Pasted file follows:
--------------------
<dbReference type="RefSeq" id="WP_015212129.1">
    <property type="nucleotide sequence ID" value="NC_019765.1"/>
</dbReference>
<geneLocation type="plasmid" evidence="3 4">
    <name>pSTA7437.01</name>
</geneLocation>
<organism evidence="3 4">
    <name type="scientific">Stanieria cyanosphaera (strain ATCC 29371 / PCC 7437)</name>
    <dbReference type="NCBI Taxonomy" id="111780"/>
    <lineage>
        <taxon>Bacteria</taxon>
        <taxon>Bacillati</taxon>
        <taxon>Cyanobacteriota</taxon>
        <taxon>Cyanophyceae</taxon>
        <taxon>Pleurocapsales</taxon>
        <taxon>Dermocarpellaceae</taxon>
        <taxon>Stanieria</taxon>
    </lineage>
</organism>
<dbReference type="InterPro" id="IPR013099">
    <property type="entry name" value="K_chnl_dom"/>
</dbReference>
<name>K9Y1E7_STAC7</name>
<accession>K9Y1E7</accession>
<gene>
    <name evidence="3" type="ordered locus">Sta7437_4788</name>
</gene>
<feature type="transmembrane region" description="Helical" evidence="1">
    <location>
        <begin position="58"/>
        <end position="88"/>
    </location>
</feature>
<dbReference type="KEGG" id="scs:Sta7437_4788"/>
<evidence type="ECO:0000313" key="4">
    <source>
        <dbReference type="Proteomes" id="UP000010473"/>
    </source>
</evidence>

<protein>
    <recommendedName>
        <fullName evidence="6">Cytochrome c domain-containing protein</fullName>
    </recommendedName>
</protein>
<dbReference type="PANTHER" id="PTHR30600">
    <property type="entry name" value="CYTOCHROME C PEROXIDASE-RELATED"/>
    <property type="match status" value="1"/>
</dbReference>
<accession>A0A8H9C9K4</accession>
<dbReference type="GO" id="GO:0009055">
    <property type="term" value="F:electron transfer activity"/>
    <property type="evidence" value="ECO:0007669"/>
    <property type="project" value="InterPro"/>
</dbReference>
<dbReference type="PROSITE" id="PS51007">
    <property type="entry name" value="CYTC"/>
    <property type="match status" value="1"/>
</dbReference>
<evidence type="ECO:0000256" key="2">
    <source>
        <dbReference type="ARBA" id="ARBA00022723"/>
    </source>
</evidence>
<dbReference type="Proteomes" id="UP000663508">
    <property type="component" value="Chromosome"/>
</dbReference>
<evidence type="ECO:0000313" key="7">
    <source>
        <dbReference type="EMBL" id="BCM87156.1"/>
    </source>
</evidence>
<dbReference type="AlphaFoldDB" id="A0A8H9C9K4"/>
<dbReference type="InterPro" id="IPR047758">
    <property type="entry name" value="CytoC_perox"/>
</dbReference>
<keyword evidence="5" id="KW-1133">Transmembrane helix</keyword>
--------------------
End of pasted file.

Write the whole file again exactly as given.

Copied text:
<dbReference type="RefSeq" id="WP_015212129.1">
    <property type="nucleotide sequence ID" value="NC_019765.1"/>
</dbReference>
<geneLocation type="plasmid" evidence="3 4">
    <name>pSTA7437.01</name>
</geneLocation>
<organism evidence="3 4">
    <name type="scientific">Stanieria cyanosphaera (strain ATCC 29371 / PCC 7437)</name>
    <dbReference type="NCBI Taxonomy" id="111780"/>
    <lineage>
        <taxon>Bacteria</taxon>
        <taxon>Bacillati</taxon>
        <taxon>Cyanobacteriota</taxon>
        <taxon>Cyanophyceae</taxon>
        <taxon>Pleurocapsales</taxon>
        <taxon>Dermocarpellaceae</taxon>
        <taxon>Stanieria</taxon>
    </lineage>
</organism>
<dbReference type="InterPro" id="IPR013099">
    <property type="entry name" value="K_chnl_dom"/>
</dbReference>
<name>K9Y1E7_STAC7</name>
<accession>K9Y1E7</accession>
<gene>
    <name evidence="3" type="ordered locus">Sta7437_4788</name>
</gene>
<feature type="transmembrane region" description="Helical" evidence="1">
    <location>
        <begin position="58"/>
        <end position="88"/>
    </location>
</feature>
<dbReference type="KEGG" id="scs:Sta7437_4788"/>
<evidence type="ECO:0000313" key="4">
    <source>
        <dbReference type="Proteomes" id="UP000010473"/>
    </source>
</evidence>

<protein>
    <recommendedName>
        <fullName evidence="6">Cytochrome c domain-containing protein</fullName>
    </recommendedName>
</protein>
<dbReference type="PANTHER" id="PTHR30600">
    <property type="entry name" value="CYTOCHROME C PEROXIDASE-RELATED"/>
    <property type="match status" value="1"/>
</dbReference>
<accession>A0A8H9C9K4</accession>
<dbReference type="GO" id="GO:0009055">
    <property type="term" value="F:electron transfer activity"/>
    <property type="evidence" value="ECO:0007669"/>
    <property type="project" value="InterPro"/>
</dbReference>
<dbReference type="PROSITE" id="PS51007">
    <property type="entry name" value="CYTC"/>
    <property type="match status" value="1"/>
</dbReference>
<evidence type="ECO:0000256" key="2">
    <source>
        <dbReference type="ARBA" id="ARBA00022723"/>
    </source>
</evidence>
<dbReference type="Proteomes" id="UP000663508">
    <property type="component" value="Chromosome"/>
</dbReference>
<evidence type="ECO:0000313" key="7">
    <source>
        <dbReference type="EMBL" id="BCM87156.1"/>
    </source>
</evidence>
<dbReference type="AlphaFoldDB" id="A0A8H9C9K4"/>
<dbReference type="InterPro" id="IPR047758">
    <property type="entry name" value="CytoC_perox"/>
</dbReference>
<keyword evidence="5" id="KW-1133">Transmembrane helix</keyword>